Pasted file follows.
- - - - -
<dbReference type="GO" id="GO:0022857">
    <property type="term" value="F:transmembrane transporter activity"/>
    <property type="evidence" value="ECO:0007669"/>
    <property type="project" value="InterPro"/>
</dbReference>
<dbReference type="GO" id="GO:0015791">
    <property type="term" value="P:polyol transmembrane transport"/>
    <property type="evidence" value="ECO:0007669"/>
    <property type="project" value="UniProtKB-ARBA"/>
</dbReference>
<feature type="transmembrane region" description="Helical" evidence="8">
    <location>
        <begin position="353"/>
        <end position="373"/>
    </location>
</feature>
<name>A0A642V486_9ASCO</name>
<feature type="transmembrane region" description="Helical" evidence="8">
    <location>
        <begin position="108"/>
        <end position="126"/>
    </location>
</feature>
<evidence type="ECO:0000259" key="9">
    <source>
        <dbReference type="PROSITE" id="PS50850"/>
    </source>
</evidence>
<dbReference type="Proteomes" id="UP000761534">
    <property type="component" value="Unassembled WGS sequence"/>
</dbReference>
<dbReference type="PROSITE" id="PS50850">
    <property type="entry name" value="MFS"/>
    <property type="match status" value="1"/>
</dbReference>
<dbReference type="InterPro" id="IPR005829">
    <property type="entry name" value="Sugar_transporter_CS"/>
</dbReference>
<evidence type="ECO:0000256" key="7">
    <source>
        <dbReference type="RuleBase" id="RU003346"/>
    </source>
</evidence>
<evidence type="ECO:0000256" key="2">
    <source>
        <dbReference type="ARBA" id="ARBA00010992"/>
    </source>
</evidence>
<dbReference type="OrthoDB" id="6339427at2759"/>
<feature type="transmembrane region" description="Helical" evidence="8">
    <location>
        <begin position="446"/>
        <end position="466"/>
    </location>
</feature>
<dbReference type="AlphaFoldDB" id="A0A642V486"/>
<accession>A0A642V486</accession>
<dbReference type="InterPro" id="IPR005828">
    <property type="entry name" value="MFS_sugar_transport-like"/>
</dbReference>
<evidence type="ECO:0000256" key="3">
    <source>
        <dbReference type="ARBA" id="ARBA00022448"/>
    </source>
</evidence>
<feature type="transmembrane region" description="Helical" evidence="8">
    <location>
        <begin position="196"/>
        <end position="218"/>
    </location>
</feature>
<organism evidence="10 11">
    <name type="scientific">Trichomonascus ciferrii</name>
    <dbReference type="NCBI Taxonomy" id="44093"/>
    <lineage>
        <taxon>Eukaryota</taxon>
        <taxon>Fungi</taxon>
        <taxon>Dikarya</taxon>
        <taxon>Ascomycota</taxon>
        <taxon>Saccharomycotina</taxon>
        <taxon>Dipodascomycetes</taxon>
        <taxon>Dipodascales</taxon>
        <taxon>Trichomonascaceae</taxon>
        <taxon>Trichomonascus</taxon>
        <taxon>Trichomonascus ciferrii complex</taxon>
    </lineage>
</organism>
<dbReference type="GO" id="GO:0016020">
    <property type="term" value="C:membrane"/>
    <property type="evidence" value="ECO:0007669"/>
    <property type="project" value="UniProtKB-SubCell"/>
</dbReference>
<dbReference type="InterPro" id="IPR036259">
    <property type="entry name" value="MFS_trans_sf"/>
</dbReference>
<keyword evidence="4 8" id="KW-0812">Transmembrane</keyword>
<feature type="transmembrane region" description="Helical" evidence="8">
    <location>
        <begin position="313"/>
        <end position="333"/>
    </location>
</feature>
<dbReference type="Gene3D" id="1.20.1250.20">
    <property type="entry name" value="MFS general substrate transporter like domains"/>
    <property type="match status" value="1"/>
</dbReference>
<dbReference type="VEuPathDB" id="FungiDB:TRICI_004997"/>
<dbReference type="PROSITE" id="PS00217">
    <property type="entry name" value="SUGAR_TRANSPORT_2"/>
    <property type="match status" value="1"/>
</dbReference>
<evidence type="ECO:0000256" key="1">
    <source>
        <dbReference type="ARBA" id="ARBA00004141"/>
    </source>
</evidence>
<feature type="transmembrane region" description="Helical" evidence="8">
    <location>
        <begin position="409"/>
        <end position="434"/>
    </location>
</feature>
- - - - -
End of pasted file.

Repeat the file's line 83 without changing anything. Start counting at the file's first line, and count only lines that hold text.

        <taxon>Trichomonascaceae</taxon>